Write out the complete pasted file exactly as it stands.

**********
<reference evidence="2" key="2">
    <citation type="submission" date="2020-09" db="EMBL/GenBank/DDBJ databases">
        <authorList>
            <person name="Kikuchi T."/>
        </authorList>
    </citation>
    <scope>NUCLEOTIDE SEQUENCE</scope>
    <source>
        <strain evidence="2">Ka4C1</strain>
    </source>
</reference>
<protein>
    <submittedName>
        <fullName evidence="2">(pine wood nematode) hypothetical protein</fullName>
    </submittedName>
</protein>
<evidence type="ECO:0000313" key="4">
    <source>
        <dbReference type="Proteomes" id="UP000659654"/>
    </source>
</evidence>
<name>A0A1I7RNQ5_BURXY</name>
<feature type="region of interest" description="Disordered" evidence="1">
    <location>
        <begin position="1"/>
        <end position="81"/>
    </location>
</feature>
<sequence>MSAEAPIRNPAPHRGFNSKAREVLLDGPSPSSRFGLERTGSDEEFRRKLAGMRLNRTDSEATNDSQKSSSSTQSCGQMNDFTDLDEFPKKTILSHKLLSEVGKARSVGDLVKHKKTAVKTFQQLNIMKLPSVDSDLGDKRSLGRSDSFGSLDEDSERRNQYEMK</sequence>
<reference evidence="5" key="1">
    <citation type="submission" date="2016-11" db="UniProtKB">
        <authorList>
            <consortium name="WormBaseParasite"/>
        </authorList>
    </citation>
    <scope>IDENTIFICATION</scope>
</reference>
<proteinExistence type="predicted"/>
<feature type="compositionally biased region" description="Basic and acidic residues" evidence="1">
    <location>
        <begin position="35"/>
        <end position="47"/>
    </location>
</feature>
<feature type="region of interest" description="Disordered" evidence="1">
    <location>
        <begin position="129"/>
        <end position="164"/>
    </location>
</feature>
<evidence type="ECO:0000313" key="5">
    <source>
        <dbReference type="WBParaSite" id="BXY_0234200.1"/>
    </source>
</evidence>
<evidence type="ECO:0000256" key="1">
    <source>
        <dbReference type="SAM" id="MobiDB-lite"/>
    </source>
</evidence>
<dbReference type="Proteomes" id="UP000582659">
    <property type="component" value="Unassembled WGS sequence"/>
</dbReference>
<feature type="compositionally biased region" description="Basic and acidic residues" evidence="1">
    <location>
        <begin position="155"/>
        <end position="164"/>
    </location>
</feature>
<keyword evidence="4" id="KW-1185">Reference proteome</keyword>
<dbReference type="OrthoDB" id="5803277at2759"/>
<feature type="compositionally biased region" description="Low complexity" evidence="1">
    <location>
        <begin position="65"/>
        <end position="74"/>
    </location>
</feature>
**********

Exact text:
<reference evidence="2" key="2">
    <citation type="submission" date="2020-09" db="EMBL/GenBank/DDBJ databases">
        <authorList>
            <person name="Kikuchi T."/>
        </authorList>
    </citation>
    <scope>NUCLEOTIDE SEQUENCE</scope>
    <source>
        <strain evidence="2">Ka4C1</strain>
    </source>
</reference>
<protein>
    <submittedName>
        <fullName evidence="2">(pine wood nematode) hypothetical protein</fullName>
    </submittedName>
</protein>
<evidence type="ECO:0000313" key="4">
    <source>
        <dbReference type="Proteomes" id="UP000659654"/>
    </source>
</evidence>
<name>A0A1I7RNQ5_BURXY</name>
<feature type="region of interest" description="Disordered" evidence="1">
    <location>
        <begin position="1"/>
        <end position="81"/>
    </location>
</feature>
<sequence>MSAEAPIRNPAPHRGFNSKAREVLLDGPSPSSRFGLERTGSDEEFRRKLAGMRLNRTDSEATNDSQKSSSSTQSCGQMNDFTDLDEFPKKTILSHKLLSEVGKARSVGDLVKHKKTAVKTFQQLNIMKLPSVDSDLGDKRSLGRSDSFGSLDEDSERRNQYEMK</sequence>
<reference evidence="5" key="1">
    <citation type="submission" date="2016-11" db="UniProtKB">
        <authorList>
            <consortium name="WormBaseParasite"/>
        </authorList>
    </citation>
    <scope>IDENTIFICATION</scope>
</reference>
<proteinExistence type="predicted"/>
<feature type="compositionally biased region" description="Basic and acidic residues" evidence="1">
    <location>
        <begin position="35"/>
        <end position="47"/>
    </location>
</feature>
<feature type="region of interest" description="Disordered" evidence="1">
    <location>
        <begin position="129"/>
        <end position="164"/>
    </location>
</feature>
<evidence type="ECO:0000313" key="5">
    <source>
        <dbReference type="WBParaSite" id="BXY_0234200.1"/>
    </source>
</evidence>
<evidence type="ECO:0000256" key="1">
    <source>
        <dbReference type="SAM" id="MobiDB-lite"/>
    </source>
</evidence>
<dbReference type="Proteomes" id="UP000582659">
    <property type="component" value="Unassembled WGS sequence"/>
</dbReference>
<feature type="compositionally biased region" description="Basic and acidic residues" evidence="1">
    <location>
        <begin position="155"/>
        <end position="164"/>
    </location>
</feature>
<keyword evidence="4" id="KW-1185">Reference proteome</keyword>
<dbReference type="OrthoDB" id="5803277at2759"/>
<feature type="compositionally biased region" description="Low complexity" evidence="1">
    <location>
        <begin position="65"/>
        <end position="74"/>
    </location>
</feature>